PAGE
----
- Focus Travel Bus, +1 215-625-7999. Operates service to/from New York City ($21) and Philadelphia ($15). Pickup/dropoff at 513 H St NW, near the Gallery Place-Chinatown Metrorail station in the East End.
- Greyhound, +1 800-231-2222. Operates service to/from almost every major city in the United States. Pickup/dropoff at Union Station. Fares to New York City range from $11 if purchased in advance on the internet to $45 on the departure date. There are other Greyhound stations in Silver Spring and Arlington, with limited service.
- Megabus, +1 877-462-6342. Operates service between Washington DC and 20 major cities including New York City, Baltimore, Boston, Toronto,Philadelphia, Buffalo, Pittsburgh, Charlotte, and Atlanta. Fares start at $1 when reserved far in advance. Pickup/dropoff at Union Station. Power outlets. Wheelchair accessible.
- Peter Pan, +1 800-343-9999. Operates service to/from New York City, with onward connections to several cities in New England. Fares to New York City range from $11 if purchased in advance on the internet to $45 on the departure date. Pickup/dropoff at Union Station.
- Royal Sprinter, operates 2 daily luxurious 8-seater buses between Washington and New York. The cost is $95 each way, but the services include comfortable seats with plenty of leg room, seven-inch flat screen monitors with DirecTV at every seat and bottles of water. Pickup/dropoff in DC in near the Foggy Bottom and Friendship Heights Metrorail stations. The stop in New York is at 61st Street & Park Ave.
- Tripper Bus +1 877-826-3874. Operates service to/from Penn Station in New York City. Pickup/dropoff near the Metrorail station in Bethesda, Marylandand the Rosslyn Metrorail station in Arlington, Virginia. $27 one way with discounts possible for advance purchase. Power outlets. Free one-way ticket with every 6 tickets purchased.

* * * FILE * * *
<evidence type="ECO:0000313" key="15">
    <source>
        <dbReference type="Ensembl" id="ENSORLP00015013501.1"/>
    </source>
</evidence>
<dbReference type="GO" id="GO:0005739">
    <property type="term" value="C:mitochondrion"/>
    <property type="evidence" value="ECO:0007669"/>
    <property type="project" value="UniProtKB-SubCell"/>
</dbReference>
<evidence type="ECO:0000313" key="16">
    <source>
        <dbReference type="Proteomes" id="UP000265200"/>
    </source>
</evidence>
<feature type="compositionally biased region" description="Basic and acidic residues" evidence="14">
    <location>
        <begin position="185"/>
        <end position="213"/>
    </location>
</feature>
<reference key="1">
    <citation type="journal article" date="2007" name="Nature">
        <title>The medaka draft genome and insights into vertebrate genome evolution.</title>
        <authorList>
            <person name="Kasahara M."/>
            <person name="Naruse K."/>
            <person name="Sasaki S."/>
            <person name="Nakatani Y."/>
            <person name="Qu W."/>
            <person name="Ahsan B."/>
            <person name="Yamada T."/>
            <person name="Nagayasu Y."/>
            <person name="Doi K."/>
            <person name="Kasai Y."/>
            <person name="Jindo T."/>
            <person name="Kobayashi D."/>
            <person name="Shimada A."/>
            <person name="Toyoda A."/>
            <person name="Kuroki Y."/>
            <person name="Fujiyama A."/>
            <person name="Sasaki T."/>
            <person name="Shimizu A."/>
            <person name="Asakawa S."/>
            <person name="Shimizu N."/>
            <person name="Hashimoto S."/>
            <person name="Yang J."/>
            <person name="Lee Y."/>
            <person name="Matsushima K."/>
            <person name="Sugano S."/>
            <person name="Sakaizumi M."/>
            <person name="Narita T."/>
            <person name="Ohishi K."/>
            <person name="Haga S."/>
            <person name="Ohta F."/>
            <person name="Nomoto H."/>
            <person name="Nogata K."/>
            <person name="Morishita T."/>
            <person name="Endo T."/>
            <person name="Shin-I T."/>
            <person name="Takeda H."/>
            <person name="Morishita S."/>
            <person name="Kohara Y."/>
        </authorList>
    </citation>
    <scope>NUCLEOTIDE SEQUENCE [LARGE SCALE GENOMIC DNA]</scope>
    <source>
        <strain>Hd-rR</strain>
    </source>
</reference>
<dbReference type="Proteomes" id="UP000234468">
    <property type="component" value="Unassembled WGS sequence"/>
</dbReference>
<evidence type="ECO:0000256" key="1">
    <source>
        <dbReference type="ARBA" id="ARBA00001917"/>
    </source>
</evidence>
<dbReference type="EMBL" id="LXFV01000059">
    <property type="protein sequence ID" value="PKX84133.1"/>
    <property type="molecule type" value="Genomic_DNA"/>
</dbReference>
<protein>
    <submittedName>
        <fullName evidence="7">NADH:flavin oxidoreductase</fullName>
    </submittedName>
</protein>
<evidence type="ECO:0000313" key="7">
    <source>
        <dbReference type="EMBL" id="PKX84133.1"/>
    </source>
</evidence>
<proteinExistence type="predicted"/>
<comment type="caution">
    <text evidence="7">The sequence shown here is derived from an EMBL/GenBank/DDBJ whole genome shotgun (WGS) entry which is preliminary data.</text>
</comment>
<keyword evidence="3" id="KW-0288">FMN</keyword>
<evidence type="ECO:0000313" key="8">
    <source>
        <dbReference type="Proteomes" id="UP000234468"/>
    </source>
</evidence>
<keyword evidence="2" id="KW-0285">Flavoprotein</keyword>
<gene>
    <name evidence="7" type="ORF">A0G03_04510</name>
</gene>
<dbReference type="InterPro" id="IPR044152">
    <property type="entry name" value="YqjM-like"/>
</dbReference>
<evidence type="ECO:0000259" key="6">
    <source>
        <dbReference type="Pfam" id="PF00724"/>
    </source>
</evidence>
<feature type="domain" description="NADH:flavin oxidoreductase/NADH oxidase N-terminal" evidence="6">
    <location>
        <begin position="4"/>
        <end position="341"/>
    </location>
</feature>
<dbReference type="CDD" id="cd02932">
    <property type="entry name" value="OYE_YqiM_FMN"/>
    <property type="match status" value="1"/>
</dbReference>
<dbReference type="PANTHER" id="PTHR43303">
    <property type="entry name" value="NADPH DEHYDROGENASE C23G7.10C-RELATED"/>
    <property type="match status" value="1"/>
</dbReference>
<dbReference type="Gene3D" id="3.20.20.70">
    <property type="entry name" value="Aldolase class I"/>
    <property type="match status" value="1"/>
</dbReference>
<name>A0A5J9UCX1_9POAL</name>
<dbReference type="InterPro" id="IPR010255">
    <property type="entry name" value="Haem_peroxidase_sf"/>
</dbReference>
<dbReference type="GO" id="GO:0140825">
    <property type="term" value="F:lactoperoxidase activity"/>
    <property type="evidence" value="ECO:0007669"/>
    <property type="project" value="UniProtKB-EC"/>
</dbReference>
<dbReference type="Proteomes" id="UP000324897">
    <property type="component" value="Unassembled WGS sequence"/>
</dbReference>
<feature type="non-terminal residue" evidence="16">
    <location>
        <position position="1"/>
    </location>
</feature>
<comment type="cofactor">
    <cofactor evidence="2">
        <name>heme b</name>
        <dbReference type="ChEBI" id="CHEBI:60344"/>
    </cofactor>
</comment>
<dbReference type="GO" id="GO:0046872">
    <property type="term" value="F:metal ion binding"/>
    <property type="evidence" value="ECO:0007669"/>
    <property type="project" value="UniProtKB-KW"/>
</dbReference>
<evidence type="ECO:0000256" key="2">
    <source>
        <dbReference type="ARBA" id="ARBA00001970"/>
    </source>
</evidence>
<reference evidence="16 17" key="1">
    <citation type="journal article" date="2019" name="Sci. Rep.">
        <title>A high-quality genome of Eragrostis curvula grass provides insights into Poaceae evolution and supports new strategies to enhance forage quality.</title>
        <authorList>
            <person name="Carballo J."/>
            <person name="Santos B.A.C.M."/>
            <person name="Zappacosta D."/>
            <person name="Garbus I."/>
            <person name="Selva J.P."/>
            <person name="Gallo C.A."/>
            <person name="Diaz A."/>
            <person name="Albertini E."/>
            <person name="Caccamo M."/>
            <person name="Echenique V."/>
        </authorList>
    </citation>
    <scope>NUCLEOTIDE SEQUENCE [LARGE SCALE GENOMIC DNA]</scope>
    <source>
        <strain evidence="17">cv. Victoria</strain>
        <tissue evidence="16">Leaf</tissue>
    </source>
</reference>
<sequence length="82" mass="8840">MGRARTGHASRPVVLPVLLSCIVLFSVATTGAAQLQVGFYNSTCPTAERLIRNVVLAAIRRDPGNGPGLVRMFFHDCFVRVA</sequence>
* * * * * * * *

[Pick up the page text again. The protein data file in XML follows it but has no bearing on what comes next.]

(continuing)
- Vamoose Bus, +1 301-718-0036. Operates service to/from Penn Station in New York City. Pickup/dropoff near the Metrorail station in Bethesda,Maryland and the Rosslyn Metrorail station in Arlington, Virginia. $30-40. Free one-way ticket with every $120 spent. Operates a "Gold Bus" once per day which features large leather seats with plenty of legroom ($60 each way). Power outlets.
- Washington Deluxe, +1 866-287-6932. Operates service to/from New York City. $22 on weekdays with advance purchase, $26-34 weekends or walkup. Free ticket with every eight purchased. Pickup/dropoff at Dupont Circleand Union Station in DC and Penn Station, Times Square, and limited dropoffs at Prospect Park in New York City. Power outlets. No advance purchase required.
D.C. is primarily served by the coastal superhighway, I-95 from Baltimore or Richmond. It does not go into the city itself, dodging the District by running along the eastern portion of the Beltway (I-495). Coming from the south, I-395 serves as a sort of extension of I-95 going past the Beltway into the city. The intent was to run I-95 straight through the city towards Baltimore, but locals scuttled the plan, leaving this section's terminus in the East End.
I-495 is the Capital Beltway. The Beltway is reviled across the nation for its dangerous traffic patterns and impressive congestion (particularly during rush hour, when it rivals the Cross-Bronx Expressway in New York City as the most miserable highway in the United States). Still, the Beltway is often the only practical way to travel between suburbs. The Beltway also symbolically represents the divide between media and politicians in Washington and people and media outside of it, with the Beltway sometimes jokingly referred to as having reality warping capacities. Because the Beltway is a circle, the direction of travel is often referred to by which "loop" is being used. The Inner Loop runs clockwise around the city, and the Outer Loop runs counter-clockwise around Washington, DC.
Other particularly notable routes include: I-270, which connects I-70 in Frederick to I-495 in Bethesda; I-66 starts at the western part of downtown and goes 75 miles west, ending near Front Royal, Virginia; US-50 traverses D.C. primarily along city roads east–west, heading east toward Annapolis and Ocean City (the latter by way of the Bay Bridge), and west across the Teddy Roosevelt Bridge into Northern Virginia and then all the way cross-country to Sacramento, California; the Baltimore-Washington Pkwy (also "B-W Pkwy") starts at I-295 in Anacostia, crossing Central Maryland, passing near BWI Airport and terminating in Baltimore.